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Re: rdf:Property used as rdf:object in a triple

From: Michael Schneider <m_schnei@gmx.de>
Date: Mon, 06 Nov 2006 16:41:46 +0100
Message-ID: <454F57BA.70606@gmx.de>
To: semantic-web@w3.org
Hello, Hans!

Hans Teijgeler wrote at Sat 11/4/2006 7:25 AM:

 > rdf:Property is a subClassOf rdfs:Resource, so syntactically a property
 > could be the rdf:object of a triple.
 >
 > My question is, whether or not there is something against doing that 
from a
 > semantics/reasoning point of view.

Two other people already stated that 'rdfs:subPropertyOf' statements 
take some rdf:Property as their object. I want to add that there is also 
regular use in OWL (not just in OWL-Full, but also in DL, even in 
Lite!), as with 'owl:inverseOf'; and whenever you create an 
owl:Restriction, you specify the restricted property by giving it to 
'owl:onProperty' as its object.

BTW, if you extend your question by asking, if there are any cases where 
properties can occur as the /subject/ of a statement, then, yes, there 
are: Take rdfs:{domain|range} assertions for example, or of course 
statements of the form 'p rdf:type rdf:Property'. :)


Hans Teijgeler wrote at Sun, 5 Nov 2006 10:47:23 +0100:

 > Let me explain this with a simple example:
 >
 > *	
 >
 > 	John isInvolvedWith Jane
 > *	
 >
 > 	Jane's father Pete givesApprovalTo that relationship
 >
 > This means that the isInvolvedWith relationship is the rdf:object of the
 > predicate 'givesApprovalTo'.

Hm, perhaps I do not correctly understand you. Do you talk about an RDF 
statement of the form

   :Pete :givesApprovalTo :isInvolvedWith ?

This would mean that Pete gives approval to the general relation, which 
can hold between two owl:ThingS. But what you probably want to say is 
that Pete gives approval to the specific involvement between John and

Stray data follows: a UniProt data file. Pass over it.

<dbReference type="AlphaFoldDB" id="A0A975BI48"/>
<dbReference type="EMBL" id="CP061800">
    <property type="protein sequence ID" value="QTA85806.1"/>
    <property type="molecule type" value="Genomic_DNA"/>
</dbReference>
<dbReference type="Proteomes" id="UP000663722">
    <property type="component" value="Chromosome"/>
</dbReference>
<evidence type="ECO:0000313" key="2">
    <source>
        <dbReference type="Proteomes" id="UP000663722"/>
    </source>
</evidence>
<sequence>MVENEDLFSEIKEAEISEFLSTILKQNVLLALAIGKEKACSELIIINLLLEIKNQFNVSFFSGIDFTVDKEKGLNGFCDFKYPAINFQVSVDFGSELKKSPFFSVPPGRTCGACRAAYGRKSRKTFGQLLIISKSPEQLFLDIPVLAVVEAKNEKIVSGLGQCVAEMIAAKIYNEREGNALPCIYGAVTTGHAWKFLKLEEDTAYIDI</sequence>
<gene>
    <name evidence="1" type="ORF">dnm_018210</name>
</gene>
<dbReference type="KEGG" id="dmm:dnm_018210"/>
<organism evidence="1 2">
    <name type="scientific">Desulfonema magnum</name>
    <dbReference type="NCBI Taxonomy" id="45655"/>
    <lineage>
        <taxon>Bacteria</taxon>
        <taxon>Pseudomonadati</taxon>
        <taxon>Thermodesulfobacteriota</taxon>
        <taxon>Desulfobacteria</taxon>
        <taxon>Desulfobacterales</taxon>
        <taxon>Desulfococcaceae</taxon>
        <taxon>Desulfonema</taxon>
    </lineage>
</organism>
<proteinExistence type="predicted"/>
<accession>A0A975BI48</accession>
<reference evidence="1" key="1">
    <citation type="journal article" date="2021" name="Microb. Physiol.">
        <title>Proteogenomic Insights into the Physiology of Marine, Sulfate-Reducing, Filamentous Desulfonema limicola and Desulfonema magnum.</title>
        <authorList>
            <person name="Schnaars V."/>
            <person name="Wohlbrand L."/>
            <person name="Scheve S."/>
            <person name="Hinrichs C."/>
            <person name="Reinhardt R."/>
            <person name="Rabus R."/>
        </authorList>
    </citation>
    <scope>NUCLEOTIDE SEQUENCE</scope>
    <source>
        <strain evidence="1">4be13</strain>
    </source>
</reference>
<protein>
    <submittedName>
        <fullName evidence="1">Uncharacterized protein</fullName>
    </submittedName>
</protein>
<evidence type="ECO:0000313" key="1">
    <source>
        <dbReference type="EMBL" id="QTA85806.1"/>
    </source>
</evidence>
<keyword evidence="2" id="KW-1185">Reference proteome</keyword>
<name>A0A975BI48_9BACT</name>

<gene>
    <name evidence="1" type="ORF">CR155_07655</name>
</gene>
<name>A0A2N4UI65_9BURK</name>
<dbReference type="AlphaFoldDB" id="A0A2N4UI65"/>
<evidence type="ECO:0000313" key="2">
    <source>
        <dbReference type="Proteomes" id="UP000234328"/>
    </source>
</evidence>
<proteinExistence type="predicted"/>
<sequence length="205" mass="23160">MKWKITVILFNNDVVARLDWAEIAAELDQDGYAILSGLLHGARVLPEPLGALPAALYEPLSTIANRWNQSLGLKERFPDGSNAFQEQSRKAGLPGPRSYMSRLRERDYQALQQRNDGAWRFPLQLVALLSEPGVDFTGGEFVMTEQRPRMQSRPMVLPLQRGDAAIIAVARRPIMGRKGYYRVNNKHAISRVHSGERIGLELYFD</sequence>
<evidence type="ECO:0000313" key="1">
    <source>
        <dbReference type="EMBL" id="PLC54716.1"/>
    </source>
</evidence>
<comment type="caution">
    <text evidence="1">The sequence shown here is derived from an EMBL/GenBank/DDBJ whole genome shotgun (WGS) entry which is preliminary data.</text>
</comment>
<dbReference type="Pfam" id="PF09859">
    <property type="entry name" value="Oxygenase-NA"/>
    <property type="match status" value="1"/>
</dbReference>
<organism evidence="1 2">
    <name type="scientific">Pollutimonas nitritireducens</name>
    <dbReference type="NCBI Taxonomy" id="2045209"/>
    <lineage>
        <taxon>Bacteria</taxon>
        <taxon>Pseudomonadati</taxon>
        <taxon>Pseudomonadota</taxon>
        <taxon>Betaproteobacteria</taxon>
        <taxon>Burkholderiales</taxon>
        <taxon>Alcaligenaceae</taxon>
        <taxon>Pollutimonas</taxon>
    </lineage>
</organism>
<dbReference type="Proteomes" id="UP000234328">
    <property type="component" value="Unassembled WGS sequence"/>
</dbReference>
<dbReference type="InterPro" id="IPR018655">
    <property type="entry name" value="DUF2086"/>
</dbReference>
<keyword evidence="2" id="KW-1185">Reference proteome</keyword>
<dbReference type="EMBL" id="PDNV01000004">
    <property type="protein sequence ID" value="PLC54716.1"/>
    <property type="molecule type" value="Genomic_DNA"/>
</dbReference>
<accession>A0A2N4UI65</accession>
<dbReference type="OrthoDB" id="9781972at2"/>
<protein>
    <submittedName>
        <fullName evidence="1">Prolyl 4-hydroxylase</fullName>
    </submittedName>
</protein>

Jane. And this is, formally, just a single /instance/ of the whole 
property 'isInvolvedWith': the tuple 'isInvolvedWith(John, Jane)'.

Now, while OWL has some class for collecting all /class/ instances 
(which is owl:Thing) there is nothing equivalent for /property/ 
instances (which could perhaps be called 'owl:Tuple'). But such a class 
is, IMHO, not necessary, because within RDF a relation instance is 
actually represented as a single /statement/, with the name of the 
relation as its predicate. And so, class rdf:Statement would take the 
place for collecting all possible property instances. And this means, we 
can use reification for this purpose. To be concrete, I would model the 
above story as (written in N3):

   :John :isInvolvedWith :Jane .

   :Pete :isFatherOf :Jane ;
      :givesApprovalTo [ a rdf:Statement ;
          rdf:subject :John ;
          rdf:predicate :isInvolvedWith ;
          rdf:object : Jane ] .


 > Is reification at all possible in an OWL environment? It seems not to 
be the
 > case.

Yes, it is! You can use Reification within your OWL-DL environment, but 
you have to regard some technical aspects. There was recently a 
discussion on the Jena list about that topic. If you like, you can read 
the complete thread starting at

   http://tech.groups.yahoo.com/group/jena-dev/message/25702
   (Subject: "Still confused with reification (long)")

But that's a rather long thread, and thus I will provide you some 
summary. In his reply to the original post, Dave Reynolds from the Jena 
team said:

   Dave Reynolds in message
   <http://tech.groups.yahoo.com/group/jena-dev/message/25716>

   "Because the RDF reification vocabulary has no actual semantics
   then there is no semantics to conflict with the OWL semantics
   and so no problems. See

   http://www.w3.org/TR/owl-semantics/mapping.html#4.2

   So you can in fact use RDF reification quite happily and it will
   not put you outside OWL/DL and so shouldn't upset any OWL
   reasoners like Pellet."

So there is actually nothing which stops you from using reification 
within OWL-DL, but you have at least to keep care on two technical points:

   * The names 'rdf:Statement' and 'rdf:{subject|predicate|object}'
     are unknown within OWL, so you have to explicitly introduce them
     within your custom OWL ontology.

   * The properties 'rdf:{subject|predicate|object}' must be able to
     get different kinds of things as their objects. For
     example 'rdf:object' can both be given an owl:Thing or some
     literal. So you cannot make 'rdf:object' a owl:ObjectProperty
     or a 'owl:DatatypeProperty'. Instead you must make it
     an 'owl:AnnotationProperty'.

To see how you can use reification within OWL, you can inspect the 
little demonstration OWL-Lite ontology, which I have attached to the end 
of message

   <http://tech.groups.yahoo.com/group/jena-dev/message/25769>

[Please be careful if you want to read my complete post, because some 
things I wrote there were not correct, as stated by Dave Reynolds in 
later replies -- but the given demo ontology should be ok].

Bye,
Michael

Received on Monday, 6 November 2006 15:47:28 GMT

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